Payless Creditors Criticize Hedge Fund Owner for Role in the Retailer’s Second Bankruptcy

Payless ShoeSource may be bankrupt, but its creditors and lenders aren’t quite done with it yet.

The retailer — which in February announced that it would liquidate all 2,500 of its North American locations, costing around 16,000 people their jobs — has been majority owned by the hedge fund Alden Global Capital since emerging from its first bankruptcy in 2017. Now, in Payless’ second round of Chapter 11 proceedings, some vendors and suppliers blame the investment firm for expediting the chain’s demise.

In a court filing, a committee of unsecured creditors asserted that Alden oversaw the retailer’s “18-month free fall from emergence into one of the largest liquidations in retail history” while allegedly engaging in transactions that could result in claims against it, including the appointment of what one lawyer described in court as “inexperienced and unqualified Alden executives” to replace members of Payless’ senior management team.

Per court documents, three of the five people on Payless’ board currently have ties to Alden, including the hedge fund’s president, Heath Freeman. The committee has alleged those ties could give rise to conflicts of interest that would put the fund’s interests ahead of other creditors. It has also objected to continuing to pay a total of $84,000 per month to retain the five managers during bankruptcy proceedings.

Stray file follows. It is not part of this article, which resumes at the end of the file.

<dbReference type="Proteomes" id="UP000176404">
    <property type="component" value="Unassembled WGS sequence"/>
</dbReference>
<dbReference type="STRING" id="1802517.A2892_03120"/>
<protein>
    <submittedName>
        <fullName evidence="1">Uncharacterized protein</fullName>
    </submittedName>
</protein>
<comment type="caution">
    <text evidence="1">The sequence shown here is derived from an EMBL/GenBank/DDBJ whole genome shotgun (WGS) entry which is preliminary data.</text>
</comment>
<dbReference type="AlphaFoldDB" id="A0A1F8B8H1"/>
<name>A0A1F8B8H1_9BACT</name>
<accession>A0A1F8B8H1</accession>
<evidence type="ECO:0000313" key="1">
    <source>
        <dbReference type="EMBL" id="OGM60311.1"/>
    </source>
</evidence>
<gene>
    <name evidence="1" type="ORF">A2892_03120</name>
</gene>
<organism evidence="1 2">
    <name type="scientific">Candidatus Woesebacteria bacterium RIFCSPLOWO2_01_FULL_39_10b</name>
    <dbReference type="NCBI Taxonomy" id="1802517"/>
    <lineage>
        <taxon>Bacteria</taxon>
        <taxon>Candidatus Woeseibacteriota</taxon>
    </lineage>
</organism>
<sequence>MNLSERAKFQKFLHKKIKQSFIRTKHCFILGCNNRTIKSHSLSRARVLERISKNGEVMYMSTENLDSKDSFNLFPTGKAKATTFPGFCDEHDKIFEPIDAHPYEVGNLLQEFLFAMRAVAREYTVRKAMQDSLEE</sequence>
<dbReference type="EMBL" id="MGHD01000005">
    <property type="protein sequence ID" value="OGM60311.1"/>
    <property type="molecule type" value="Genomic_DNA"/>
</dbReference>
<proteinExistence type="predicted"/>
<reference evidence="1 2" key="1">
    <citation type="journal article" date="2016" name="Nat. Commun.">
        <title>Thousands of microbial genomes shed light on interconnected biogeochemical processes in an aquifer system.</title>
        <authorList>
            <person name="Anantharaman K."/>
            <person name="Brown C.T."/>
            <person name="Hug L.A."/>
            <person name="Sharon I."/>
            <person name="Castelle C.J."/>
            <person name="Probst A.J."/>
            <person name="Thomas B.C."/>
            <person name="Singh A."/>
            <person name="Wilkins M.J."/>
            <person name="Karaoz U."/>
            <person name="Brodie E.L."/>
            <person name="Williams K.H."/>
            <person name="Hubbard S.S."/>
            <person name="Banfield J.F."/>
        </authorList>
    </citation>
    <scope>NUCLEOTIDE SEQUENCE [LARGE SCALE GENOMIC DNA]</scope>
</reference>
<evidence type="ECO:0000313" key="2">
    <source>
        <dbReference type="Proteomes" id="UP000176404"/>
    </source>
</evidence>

In a separate filing, Payless’ lawyers argued that the board “has overseen Payless through an unexpectedly challenging retail environment, and into the current proceedings,” including maintaining the company’s ongoing Latin America business and international franchise network. “The board’s involvement in the debtors’ operations is far more demanding than a company operating in the ordinary course,” the filing read.

In an Eastern District of Missouri bankruptcy court last Wednesday, Chief Judge Kathy Surratt-States addressed some of the committee’s complaints, according to a USA Today report, ordering that an independent monitor be appointed to supervise the board and report any improper conduct.

The judge also said that Payless’ two independent board members would form a special committee with the sole authorization to “review, consider, negotiate and adopt or approve any document, action or transaction … in which Alden or its affiliates and any director is either interested or may be implicated” and set out a plan for siloing the company’s legal counsel to avoid conflicts of interest.

According to experts, much of Payless’ financial troubles stemmed from a 2012 leveraged buyout by private equity firms Blum Capital and Golden Gate Capital, which saddled the business with hundreds of millions of dollars in liabilities at a time when retail as a whole was struggling to find its footing. Despite shedding about $435 million in debt and closing nearly 1,000 stores, Payless emerged in 2017 from a reorganization “ill-equipped to survive in today’s retail environment,” said the company’s chief restructuring officer Stephen Marotta in a statement.

“They didn’t really have enough time to evolve the business model, given the financial constraints they had to contend with,” B. Riley FBR analyst Jeff Van Sinderen told FN shortly after the 2019 bankruptcy filing. “Not being omni-digitally relevant hurt them.”

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